Top Tips for Planting Kale (Step By Step)

You can plant kale by directing sowing seeds in your garden, by starting seeds indoors and transplanting or by planting seedlings you bought a garden center. There are pros and cons of choosing any method of planting kale. When you plant kale depends on when you want to harvest it and where you live. Gardeners in hot areas with mild winters are often better off planting kale for a winter harvest. If you live in an area with cool springs and summers, you can also plant kale in the early spring.

How to Plant Kale

You have two options when it comes to planting kale. You can either start the seeds yourself, or purchase transplants, or small seedlings, from a garden center. You might find that you have a lot more options when it comes to kale variety if you start from seeds.

planting kale

But starting with a transplant has its benefits, too. For one thing, it gives you a head start, since you don’t have to wait for the seeds to germinate. Starting with a transplant can also be a better choice if you have limited room in your garden or can’t start seeds indoors.

Direct Sow

Before you direct sow kale seeds in your garden, you’ll want to prepare the soil so that it has enough nutrients to help the plants grow. Kale prefers a soil with a pH between 6.0 and 7.5, according to Cornell University. The soil should also drain well. You might want to mix in some compost to increase its fertility before planting.

Once the soil is ready, sprinkle a row of kale seeds across it. The seeds can be pretty close together, as you’ll thin the plants later. If you’re planting multiple rows of kale, each row should be about 18 inches apart.

The video from Burpee Gardens shows you how to direct sow the seeds in your garden. Later on, it also provides tips for starting kale from transplants.

Since kale does need room, once the seedlings have emerged, you’ll want to thin them out so that each plant is about 18 inches apart. You can eat the tiny kale plants you cut away, either on their own or in a salad.

Related – Kale Spacing

Start Seeds Indoors

If you prefer, you can start kale seeds in small pots indoors, then move the plants out to the garden later on. Planting seeds indoors can be a little more time and resource consuming, as you’ll need to move the plants later. You’ll also need small pots and seed starting mix or container soil to get the plants started.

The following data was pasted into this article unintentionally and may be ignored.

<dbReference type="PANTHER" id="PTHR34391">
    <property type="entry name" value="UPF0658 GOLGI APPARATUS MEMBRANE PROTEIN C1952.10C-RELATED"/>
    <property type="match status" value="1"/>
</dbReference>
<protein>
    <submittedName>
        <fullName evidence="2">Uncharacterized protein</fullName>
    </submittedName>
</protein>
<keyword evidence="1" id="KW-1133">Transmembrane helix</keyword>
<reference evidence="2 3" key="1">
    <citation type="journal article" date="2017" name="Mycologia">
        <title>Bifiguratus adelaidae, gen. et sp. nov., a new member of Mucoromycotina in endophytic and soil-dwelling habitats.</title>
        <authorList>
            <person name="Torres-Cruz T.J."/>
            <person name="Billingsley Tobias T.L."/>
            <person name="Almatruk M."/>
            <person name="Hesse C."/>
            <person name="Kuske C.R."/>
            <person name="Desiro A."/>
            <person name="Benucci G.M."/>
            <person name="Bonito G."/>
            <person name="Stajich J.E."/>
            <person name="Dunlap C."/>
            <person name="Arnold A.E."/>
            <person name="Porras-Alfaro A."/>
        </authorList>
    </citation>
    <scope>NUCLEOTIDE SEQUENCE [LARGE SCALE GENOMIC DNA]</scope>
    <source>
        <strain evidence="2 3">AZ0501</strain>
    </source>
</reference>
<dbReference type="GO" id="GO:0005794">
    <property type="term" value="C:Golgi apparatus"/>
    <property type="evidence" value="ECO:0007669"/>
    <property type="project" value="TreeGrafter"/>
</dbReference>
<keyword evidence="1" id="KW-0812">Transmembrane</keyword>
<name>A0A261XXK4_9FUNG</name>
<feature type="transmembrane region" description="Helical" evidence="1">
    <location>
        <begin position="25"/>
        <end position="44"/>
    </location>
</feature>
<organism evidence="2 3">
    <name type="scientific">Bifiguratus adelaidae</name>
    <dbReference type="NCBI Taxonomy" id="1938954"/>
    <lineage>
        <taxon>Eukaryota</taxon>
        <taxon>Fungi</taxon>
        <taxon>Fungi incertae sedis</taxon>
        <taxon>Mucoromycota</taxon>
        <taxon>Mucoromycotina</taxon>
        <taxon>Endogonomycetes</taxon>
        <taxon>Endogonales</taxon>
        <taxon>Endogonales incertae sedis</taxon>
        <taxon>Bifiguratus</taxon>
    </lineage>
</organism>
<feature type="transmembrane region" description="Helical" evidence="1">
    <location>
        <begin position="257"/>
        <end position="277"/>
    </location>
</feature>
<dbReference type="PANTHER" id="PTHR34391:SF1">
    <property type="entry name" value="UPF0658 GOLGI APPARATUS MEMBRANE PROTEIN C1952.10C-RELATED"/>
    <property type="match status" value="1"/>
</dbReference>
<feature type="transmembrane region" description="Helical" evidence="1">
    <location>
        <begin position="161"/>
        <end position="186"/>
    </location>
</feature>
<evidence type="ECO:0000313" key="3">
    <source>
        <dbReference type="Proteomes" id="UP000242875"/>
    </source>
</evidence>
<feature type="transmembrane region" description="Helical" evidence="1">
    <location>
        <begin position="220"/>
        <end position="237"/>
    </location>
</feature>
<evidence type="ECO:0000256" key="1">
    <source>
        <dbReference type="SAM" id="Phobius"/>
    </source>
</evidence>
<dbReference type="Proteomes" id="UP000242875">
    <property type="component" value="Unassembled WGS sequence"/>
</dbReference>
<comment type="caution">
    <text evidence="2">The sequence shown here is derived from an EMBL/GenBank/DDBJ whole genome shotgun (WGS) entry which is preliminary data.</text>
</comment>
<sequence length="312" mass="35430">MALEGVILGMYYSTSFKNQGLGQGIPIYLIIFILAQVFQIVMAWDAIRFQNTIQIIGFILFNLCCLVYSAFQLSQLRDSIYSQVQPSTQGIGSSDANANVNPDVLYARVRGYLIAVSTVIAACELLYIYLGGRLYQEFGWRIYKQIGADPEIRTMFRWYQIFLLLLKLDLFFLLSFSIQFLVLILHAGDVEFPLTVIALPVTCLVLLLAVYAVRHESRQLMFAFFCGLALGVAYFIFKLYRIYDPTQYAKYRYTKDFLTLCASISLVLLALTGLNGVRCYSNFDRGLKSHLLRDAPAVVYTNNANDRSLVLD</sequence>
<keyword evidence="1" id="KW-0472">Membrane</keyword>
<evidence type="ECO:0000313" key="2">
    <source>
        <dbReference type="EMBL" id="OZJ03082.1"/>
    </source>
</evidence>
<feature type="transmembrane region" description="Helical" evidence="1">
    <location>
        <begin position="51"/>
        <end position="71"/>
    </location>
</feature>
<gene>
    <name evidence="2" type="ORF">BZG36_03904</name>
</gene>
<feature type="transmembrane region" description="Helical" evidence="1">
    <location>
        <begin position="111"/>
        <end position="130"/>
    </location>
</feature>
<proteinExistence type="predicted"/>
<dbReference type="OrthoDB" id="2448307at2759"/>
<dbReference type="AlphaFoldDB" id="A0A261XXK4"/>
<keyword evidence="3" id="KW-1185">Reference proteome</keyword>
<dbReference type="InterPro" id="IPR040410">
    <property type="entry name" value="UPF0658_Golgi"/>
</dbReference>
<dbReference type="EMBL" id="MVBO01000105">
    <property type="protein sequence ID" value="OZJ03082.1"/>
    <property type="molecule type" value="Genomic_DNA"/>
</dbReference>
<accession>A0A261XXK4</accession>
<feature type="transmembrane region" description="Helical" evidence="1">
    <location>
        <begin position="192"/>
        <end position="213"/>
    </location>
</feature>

Plant Transplants

Whether you plant a transplant you’ve grown from seeds indoors or one you purchased at a gardening center, you can’t just stick it in the soil and hope for the best.

Transplants need to be hardened off, or acclimated to outdoor conditions. The indoor environment is quite cushy compared to life outside–there’s no wind, no pests and the temperature is consistent.

To harden off your kale before transplanting, bring the seedlings outside in the early morning for a few hours. Return the seedlings to their spot indoors. The next day, bring the seedlings outside again, for a bit longer.

Increase how long your plants spend outside over a period of five days, until they are spending all day and night outdoors. At that point, they will be ready to plant in your garden.

When you plant a kale seedling, dig a hole in the soil about the size of the plant’s root ball. Carefully place the plant in the soil, filling in the hole. You want the base of the plant’s stem to be level with the ground. Don’t plant kale too deep.

When to Plant Kale

When you plant kale depends on when you want to harvest and eat it. In some areas, where summer weather doesn’t get too hot, you can safely plant kale all year round. In areas where the summer is hot, there are two main planting times: in the early spring and in the fall.

For Late Spring Harvest

If you are going to plant kale for a spring harvest, direct sow the seeds in the garden about two weeks before the last frost in your area. The seeds will germinate in soil temperatures as low as 40 degrees Fahrenheit.

You can start seeds indoors a bit earlier than direct sown seeds. Indoors, you can plant seeds about seven weeks before the last frost in your area. Start hardening off and transplanting your seedlings a week or two before the last frost date.

When you plant kale for a springtime harvest, the goal is to have the kale ready for picking before the weather in your area gets too hot. Since kale needs at least two months from time of planting to harvest, when grown from seed, you might not be able to plant it in spring if temperatures in your area reach 80 degrees on a regular basis early in the spring.

For Winter Harvest

Planting kale for a winter harvest can often be ideal, especially if you’re in an area with very hot summers. Leaving kale in the garden until after a few frosts have passed helps make it taste sweeter, as the cold temperatures turn starch in the leaves into sugar.

To have your kale plants ready for harvest by early winter, start the seeds about three months before the first frost date in your area. If the summers in your area are very hot, it’s often easiest to start kale seeds indoors, then transplant them to the garden once the weather starts to cool.

You can also purchase transplants and place those in your garden about two months before the first frost date in your area.

Once you’ve planted kale, you need to take good care of it. Water the plant regularly, as it does best in moist soil. Keep an eye out for pests, which can range from small, green cabbage worms to tiny aphids. To enjoy tasty kale from your garden, you’ll want to keep an eye on it as it grows.

Photo by Chris Hamby licensed under CC BY 2.0.

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